The high-danger chances continued throughout the period. At 8:20 in the first, Martinook had another opportunity off a rebound directly in front of the net, but Daccord gave very little space for the Hurricanes to shoot.

Then, starting at 11:24, Daccord saw a flurry of chances from Seth Jarvis and Dimitri Orlov, but deftly navigated back and forth across the blue paint to turn each away.

And, finally, in the dying seconds of the period, Daccord had his biggest save of the night. It came just after Pierre-Edouard Bellemare scored to give Seattle a 3-1 advantage. Had the Hurricanes gotten one back at that point, it would have sapped much of Seattle’s momentum going into the intermission. With respect to the save itself, frankly, we’re not sure how Daccord managed to extend on Martin Necas’s shot here. It was just a remarkably athletic play.

It wasn’t all perfect for Daccord. Hakstol said as much after the game, indicating Daccord would have some “learning opportunities” from the goals he allowed. The young netminder ended up conceding four in total, with three coming in the third period. Indeed, if you were just looking at the advanced statistics after the game, you might reach the conclusion Daccord had a mediocre outing, having conceded those four goals against on just 3.32 expected goals according to Natural Stat Trick. But, as is often said, the timing of a goaltender’s saves is critical. And on Thursday night Daccord kept a then-winless Kraken team in the game early. He allowed the skaters to find their scoring touch and build a lead they never relinquished. He was a star of the game in my book.

(PS: It’s much easier for me to write than it is for me to talk right now. I’m on the mend, though.)

Takeaway #3 (Darren): Tye Kartye is so back

After Tye Kartye made the Kraken roster out of training camp, he was scratched for opening night in Vegas, then seemed to be trying to find his footing for the next couple games, before really creating buzz with linemates Pierre-Edouard Bellemare and Kailer Yamamoto Saturday against Colorado. Kartye took the next step Thursday, making himself noticeable every time he was on the ice in that fourth-line capacity.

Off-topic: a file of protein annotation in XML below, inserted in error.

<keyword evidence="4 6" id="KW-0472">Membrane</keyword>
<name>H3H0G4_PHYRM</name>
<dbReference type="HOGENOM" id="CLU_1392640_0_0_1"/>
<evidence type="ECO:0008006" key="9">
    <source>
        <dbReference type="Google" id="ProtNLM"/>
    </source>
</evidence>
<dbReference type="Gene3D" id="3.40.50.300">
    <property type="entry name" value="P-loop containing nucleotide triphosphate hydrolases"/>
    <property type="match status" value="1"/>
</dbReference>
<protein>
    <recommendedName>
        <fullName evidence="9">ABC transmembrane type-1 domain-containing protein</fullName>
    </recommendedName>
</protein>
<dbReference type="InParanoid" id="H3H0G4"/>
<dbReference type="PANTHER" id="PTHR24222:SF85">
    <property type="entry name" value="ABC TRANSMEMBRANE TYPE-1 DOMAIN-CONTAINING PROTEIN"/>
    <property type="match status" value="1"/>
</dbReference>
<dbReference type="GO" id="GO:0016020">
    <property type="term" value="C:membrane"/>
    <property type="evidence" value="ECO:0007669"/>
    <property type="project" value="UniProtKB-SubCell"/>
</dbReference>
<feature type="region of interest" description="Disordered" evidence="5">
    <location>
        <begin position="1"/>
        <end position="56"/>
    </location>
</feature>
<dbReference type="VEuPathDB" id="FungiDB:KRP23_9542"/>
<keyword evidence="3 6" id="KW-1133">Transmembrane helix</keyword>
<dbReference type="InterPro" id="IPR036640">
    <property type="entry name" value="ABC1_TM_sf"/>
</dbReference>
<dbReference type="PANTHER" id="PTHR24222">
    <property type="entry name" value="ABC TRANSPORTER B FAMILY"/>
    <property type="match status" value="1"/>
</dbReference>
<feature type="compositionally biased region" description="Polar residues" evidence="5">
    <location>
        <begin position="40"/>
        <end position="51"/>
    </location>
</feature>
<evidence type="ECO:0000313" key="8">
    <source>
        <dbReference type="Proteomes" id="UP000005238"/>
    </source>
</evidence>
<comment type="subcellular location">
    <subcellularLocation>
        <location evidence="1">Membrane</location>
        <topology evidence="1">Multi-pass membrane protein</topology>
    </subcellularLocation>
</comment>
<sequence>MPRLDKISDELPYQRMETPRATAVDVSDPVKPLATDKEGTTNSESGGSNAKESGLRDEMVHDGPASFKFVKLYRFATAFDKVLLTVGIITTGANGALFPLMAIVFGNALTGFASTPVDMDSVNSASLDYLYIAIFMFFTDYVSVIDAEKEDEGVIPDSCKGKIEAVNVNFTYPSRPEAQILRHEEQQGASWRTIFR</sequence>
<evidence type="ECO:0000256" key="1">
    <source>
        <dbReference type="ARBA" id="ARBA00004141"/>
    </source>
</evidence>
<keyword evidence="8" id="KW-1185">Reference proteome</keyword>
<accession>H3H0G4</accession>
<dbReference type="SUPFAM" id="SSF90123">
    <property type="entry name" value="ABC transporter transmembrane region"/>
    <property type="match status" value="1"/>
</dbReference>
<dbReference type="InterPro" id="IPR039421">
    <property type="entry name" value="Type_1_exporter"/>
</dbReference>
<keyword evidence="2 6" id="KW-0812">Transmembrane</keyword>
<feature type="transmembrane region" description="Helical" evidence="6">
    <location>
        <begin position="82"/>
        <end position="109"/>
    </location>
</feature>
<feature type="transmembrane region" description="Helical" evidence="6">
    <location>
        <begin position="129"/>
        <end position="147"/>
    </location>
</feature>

But he became really noticeable in the third period, when Jaden Schwartz left the game (we believe it was the result of a shot block off his foot toward the end of the second period), elevating Kartye to the top line with Matty Beniers and Jordan Eberle. 

“We went back to something that was familiar,” said Hakstol. “Karts has played a lot with Matty and with Ebs … He jumps in and stepped up into that role much like he did last year in the playoffs for us. He’s got a good presence about him. He plays the game the right way, and he went up there and did a good job when called upon.” 

Kartye scored three goals in the playoffs last year, but he got his first official regular-season goal in the NHL just 21 seconds after Jared McCann had made it 5-3. Kartye’s goal came off a perfect pass into the crease by Beniers, and it gave the home faithful a huge sigh of relief. 

“It feels really good, and obviously that we won too, and we got off the schneid a little bit there,” Kartye said. “It feels really good.”

Kartye didn’t stop there. The very dislikable Brendan Lemieux ran over a prone McCann, earning himself a penalty late in the game. We aren’t convinced the hit was intentional (though it was Lemieux, after all, in a game that had gotten away from Carolina), but Kartye—like a veteran—went right after Lemieux as soon as he got out of the box.

“It’s awesome,” said McCann. “He’s not known for that, right? But it’s a Soo boy sticking up for a Soo boy, so it’s nice.” (As a reminder, both players played their major junior hockey for the Soo Greyhounds of the OHL.)

And sure, Lemieux fed Kartye his lunch, but what a gutsy thing for a 22-year-old rookie to do. The legend of Tye Kartye continues to grow.